Author: Donna R Causey

Donna R. Causey, resident of Alabama, was a teacher in the public school system for twenty years. When she retired, Donna found time to focus on her lifetime passion for historical writing. She developed the websites www.alabamapioneers and All her books can be purchased at and Barnes & Noble. She has authored numerous genealogy books. RIBBON OF LOVE: A Novel Of Colonial America (TAPESTRY OF LOVE) is her first novel in the Tapestry of Love about her family where she uses actual characters, facts, dates and places to create a story about life as it might have happened in colonial Virginia. Faith and Courage: Tapestry of Love (Volume 2) is the second book and the third FreeHearts: A Novel of Colonial America (Book 3 in the Tapestry of Love Series) Discordance: The Cottinghams (Volume 1) is the continuation of the story. . For a complete list of books, visit Donna R Causey
Days Gone By - stories from the pastGenealogy Information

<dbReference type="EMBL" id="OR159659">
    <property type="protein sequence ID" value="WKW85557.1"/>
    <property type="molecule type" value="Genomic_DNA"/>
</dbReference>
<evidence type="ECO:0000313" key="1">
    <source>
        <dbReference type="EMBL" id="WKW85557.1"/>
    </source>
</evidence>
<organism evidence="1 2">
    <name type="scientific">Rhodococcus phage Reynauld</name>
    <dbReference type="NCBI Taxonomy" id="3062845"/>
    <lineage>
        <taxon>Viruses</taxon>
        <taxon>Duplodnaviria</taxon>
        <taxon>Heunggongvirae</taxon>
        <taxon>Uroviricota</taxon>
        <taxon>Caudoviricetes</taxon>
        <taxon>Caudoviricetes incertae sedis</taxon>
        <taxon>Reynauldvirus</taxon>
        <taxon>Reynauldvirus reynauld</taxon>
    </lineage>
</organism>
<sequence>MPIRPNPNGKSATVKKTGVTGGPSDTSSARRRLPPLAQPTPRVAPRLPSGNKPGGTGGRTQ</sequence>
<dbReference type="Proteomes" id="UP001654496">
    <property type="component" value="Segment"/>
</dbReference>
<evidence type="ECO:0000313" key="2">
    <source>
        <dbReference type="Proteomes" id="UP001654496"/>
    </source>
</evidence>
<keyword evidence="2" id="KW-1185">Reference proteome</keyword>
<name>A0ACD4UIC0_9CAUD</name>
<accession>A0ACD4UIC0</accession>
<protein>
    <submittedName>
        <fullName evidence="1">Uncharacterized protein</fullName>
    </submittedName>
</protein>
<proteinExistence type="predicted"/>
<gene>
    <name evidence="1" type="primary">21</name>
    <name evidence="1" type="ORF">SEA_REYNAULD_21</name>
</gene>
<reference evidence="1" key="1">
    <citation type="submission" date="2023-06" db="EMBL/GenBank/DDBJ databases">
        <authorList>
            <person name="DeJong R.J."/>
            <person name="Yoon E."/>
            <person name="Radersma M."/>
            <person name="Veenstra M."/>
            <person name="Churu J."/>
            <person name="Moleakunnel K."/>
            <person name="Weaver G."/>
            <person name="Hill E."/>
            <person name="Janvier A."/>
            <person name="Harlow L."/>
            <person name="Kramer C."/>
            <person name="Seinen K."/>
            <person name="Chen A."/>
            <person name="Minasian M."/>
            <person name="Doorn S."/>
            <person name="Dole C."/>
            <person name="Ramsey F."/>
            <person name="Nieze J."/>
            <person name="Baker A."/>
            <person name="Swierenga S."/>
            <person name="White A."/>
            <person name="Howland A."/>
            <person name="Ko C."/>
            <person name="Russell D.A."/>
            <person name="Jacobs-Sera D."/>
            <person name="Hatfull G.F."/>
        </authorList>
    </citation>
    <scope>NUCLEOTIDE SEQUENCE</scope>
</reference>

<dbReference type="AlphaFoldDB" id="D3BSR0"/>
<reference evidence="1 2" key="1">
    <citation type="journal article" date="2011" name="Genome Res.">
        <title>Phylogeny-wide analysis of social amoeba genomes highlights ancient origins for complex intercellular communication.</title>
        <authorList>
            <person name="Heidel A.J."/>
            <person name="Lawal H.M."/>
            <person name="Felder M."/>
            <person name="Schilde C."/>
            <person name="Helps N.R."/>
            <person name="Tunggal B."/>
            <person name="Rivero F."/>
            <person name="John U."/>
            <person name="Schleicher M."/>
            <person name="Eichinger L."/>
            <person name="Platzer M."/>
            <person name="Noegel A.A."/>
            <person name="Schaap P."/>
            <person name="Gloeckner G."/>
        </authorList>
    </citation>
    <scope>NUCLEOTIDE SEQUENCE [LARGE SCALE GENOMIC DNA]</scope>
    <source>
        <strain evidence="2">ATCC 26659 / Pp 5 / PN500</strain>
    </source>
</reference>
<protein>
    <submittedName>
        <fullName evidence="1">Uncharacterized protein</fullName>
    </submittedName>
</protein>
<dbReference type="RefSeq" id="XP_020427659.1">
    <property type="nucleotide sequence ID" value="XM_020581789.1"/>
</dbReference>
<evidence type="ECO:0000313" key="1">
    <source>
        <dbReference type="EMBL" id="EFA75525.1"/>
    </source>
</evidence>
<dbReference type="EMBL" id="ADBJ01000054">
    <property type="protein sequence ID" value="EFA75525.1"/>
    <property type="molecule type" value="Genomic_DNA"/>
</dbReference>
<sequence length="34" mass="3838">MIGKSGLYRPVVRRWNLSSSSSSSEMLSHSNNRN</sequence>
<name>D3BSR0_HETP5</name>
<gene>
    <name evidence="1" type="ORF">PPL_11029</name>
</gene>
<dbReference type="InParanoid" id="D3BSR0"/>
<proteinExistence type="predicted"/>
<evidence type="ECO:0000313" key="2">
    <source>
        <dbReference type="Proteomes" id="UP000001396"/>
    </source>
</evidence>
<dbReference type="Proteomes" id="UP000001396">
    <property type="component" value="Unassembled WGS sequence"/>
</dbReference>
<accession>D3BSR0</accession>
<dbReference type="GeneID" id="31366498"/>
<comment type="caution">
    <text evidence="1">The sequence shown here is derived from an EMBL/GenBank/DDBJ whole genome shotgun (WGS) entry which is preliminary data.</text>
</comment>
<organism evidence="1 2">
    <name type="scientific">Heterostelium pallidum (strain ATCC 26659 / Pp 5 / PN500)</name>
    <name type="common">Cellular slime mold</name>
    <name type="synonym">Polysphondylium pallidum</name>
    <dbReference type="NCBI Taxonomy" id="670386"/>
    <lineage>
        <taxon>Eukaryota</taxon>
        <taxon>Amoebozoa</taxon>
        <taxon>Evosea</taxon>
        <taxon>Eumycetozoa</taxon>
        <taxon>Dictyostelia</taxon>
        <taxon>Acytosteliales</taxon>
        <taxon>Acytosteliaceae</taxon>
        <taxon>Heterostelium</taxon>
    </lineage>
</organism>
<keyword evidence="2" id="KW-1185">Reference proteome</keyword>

Native American town Atagi disappears and becomes Autauga County [photographs]

(Autauga was created before Alabama became a state. This story tells the names of many of the early settlers with links to their biographies.)…

Days Gone By - stories from the pastGenealogy Information

A former African-American slave who became a pastor reveals how he felt when he first acquired his freedom

Excerpt from The Cyclopedia of the Colored Baptists of Alabama – Their Leaders and Their Work copyright 1896 – In this transcribed excerpt, a…

Days Gone By - stories from the pastGenealogy Information

No fee was charged for medical treatment for the first pioneers of Jackson County, Alabama

(Transcribed excerpt from HISTORY OF JACKSON COUNTY, ALABAMA by John Robert Kennamer, Decatur, Al 1935: Condensed by Josephine Lindsay Bass on July 26, 1996…

Days Gone By - stories from the pastGenealogy Information

Did you know that in 1869 there was a dramatic club made up of only men in Greensboro, Alabama?

The Greensboro Dramatic Association1 (This transcribed article was published in 1908) Nearly forty years ago—to be exact, in 1869—there existed in Greensboro an organization known as “The…

Days Gone By - stories from the past

On November 7, 1839 General George Culvert, the head Chief of the Choctaw Nation, died

Note from Donna Causey: Everything written below is an exact transcription (with possible misspellings) from the From Cahawba Democrat (Cahaba, Alabama) February 1, 1840, so it was…